As consumers, patients expect the same seamless, connected, multichannel experiences with clinicians that they enjoy with their favorite brands. For instance, patients want access to providers outside of appointments along with deeper personalization. Recent surveys reported that three-quarters of respondents wanted more communication opportunities and wished their health care experiences were more personalized.1,2

Clinicians that embrace a digital approach to health care can deliver continuous, aligned messaging before and after care, reassuring their patients and managing their expectations. An integrated digital platform further improves patients’ health literacy, helping them communicate their concerns effectively and cutting down on valuable consultation time. Plus, when patients have a better understanding of their care, their anxiety is eased, reducing cancellations and surprise no-shows.

Of course, better communication leads to better patient-doctor relationships, carrying over to improved patient brand loyalty and retention, and correlating to higher satisfaction of health care workers.

3. Digital health streamlines clinical workflows through EHR integration

Despite advances in health care technology and interoperability in the past decade, there are still many processes in a clinician’s workflow that remain manual or repetitive. A digital-first approach to clinical workflow management—with an eye toward interoperability—streamlines these clinician workflows to support their guidance and free them up to spend more time caring for patients.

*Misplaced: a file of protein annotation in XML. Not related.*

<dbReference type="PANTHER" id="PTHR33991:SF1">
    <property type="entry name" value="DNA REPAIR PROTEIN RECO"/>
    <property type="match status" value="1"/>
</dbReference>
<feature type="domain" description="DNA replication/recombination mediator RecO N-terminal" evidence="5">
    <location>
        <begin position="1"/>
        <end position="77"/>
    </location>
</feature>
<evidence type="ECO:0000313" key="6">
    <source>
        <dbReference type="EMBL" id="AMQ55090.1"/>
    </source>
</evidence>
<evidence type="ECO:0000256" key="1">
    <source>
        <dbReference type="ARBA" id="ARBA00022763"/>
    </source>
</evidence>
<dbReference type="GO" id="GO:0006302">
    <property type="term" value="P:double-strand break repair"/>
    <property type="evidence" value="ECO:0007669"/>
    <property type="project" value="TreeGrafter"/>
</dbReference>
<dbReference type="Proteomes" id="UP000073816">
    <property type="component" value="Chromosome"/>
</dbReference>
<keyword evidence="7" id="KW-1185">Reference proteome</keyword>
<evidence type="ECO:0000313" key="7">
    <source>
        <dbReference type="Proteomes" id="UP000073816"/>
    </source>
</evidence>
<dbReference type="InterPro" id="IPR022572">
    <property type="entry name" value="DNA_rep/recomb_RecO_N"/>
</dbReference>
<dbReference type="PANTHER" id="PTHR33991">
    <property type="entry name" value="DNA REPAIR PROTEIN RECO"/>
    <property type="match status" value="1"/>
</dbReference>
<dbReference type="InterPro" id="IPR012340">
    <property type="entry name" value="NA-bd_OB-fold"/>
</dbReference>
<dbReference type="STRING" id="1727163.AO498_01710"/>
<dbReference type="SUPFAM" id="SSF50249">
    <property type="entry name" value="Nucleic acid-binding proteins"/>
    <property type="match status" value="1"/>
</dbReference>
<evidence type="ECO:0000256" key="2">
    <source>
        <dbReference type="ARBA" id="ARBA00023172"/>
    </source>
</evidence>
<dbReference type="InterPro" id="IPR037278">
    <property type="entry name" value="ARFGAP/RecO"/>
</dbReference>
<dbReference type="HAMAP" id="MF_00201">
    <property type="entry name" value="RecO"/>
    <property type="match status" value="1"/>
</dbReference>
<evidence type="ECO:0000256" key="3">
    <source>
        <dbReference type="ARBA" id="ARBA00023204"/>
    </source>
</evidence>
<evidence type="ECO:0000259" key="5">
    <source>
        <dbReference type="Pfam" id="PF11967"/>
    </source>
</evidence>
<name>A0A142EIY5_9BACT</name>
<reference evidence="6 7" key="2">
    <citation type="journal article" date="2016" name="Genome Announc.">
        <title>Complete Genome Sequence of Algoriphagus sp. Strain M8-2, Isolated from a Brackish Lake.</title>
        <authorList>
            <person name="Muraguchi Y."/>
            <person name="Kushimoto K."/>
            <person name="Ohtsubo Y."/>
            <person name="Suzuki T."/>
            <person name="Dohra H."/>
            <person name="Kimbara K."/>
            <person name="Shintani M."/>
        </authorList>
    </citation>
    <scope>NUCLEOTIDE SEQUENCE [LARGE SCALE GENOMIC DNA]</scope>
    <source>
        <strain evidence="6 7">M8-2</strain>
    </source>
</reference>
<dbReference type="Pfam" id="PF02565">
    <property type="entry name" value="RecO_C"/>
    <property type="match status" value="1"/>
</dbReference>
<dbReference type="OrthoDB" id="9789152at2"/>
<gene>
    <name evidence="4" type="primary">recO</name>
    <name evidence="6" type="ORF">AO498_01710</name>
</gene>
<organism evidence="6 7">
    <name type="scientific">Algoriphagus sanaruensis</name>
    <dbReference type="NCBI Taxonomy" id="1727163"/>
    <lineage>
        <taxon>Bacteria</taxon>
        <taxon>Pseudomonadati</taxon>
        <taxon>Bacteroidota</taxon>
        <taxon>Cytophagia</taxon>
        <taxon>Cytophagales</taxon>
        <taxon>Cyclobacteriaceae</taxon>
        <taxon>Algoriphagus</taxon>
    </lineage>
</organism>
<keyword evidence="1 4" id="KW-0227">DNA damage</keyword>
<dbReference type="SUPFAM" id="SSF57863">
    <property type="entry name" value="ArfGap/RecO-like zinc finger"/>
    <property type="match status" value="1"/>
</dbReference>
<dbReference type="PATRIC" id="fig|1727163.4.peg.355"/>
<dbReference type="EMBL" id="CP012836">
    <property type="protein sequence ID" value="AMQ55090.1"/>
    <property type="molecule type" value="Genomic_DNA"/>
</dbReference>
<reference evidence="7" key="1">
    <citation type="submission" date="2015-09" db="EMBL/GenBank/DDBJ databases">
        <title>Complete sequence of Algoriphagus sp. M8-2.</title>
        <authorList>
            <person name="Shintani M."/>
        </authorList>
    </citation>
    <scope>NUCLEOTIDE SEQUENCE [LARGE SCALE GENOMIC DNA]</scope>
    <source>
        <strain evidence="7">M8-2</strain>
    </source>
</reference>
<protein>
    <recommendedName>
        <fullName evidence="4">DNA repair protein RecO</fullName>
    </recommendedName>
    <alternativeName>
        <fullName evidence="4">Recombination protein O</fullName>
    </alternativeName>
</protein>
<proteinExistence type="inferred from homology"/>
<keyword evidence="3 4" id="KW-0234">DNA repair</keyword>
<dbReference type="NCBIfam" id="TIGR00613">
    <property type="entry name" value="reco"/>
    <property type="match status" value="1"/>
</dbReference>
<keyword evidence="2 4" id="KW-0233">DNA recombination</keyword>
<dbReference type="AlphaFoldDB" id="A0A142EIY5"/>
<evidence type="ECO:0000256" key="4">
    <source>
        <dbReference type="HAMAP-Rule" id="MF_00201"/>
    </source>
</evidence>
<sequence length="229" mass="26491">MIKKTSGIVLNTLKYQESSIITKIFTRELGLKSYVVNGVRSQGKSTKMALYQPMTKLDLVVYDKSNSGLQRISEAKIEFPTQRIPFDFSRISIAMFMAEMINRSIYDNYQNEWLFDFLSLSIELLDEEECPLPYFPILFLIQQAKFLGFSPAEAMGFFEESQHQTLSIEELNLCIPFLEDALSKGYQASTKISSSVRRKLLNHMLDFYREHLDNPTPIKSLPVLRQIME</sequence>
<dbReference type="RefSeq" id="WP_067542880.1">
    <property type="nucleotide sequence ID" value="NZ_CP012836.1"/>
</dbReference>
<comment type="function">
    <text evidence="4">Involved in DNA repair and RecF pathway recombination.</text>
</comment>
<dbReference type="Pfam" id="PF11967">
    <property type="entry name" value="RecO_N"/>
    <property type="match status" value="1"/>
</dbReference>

Adopting a successful digital strategy requires EHR workflow integration to improve interoperability, facilitate the efficient delivery of care, and customize patient education and resources. Advances such as SMART ON FHIR have ignited new ways to connect applications securely and efficiently to EHR systems. Krames On FHIR is integrated directly within the provider’s EHR workflow and provides education tailored to each patient’s needs or physician’s preference, eliminating unnecessary apps, clicks, and delays.

Any change to clinical workflow requires change management and clear, continued communication across your technical, clinical informatics, and patient experience teams. For a new health technology to deliver as promised, clinicians must use it correctly and continuously. When you partner with Krames, our proven team of project managers and technical specialists will guide you through the rollout, transition, and implementation of new technologies to ensure clinician adoption with minimal friction and maximum success.

Read our white paper for more on fully embracing the digitization of health care.




1 Text statistics, text messaging facts, stats, and insights. MessageDesk Website. Updated January 19, 2020. Accessed March 31, 2021.

2 75% of U.S. consumers wish their healthcare experiences were more personalized, Redpoint Global survey reveals. BusinessWire Web site. Published February 18, 2020. Accessed March 30, 2021.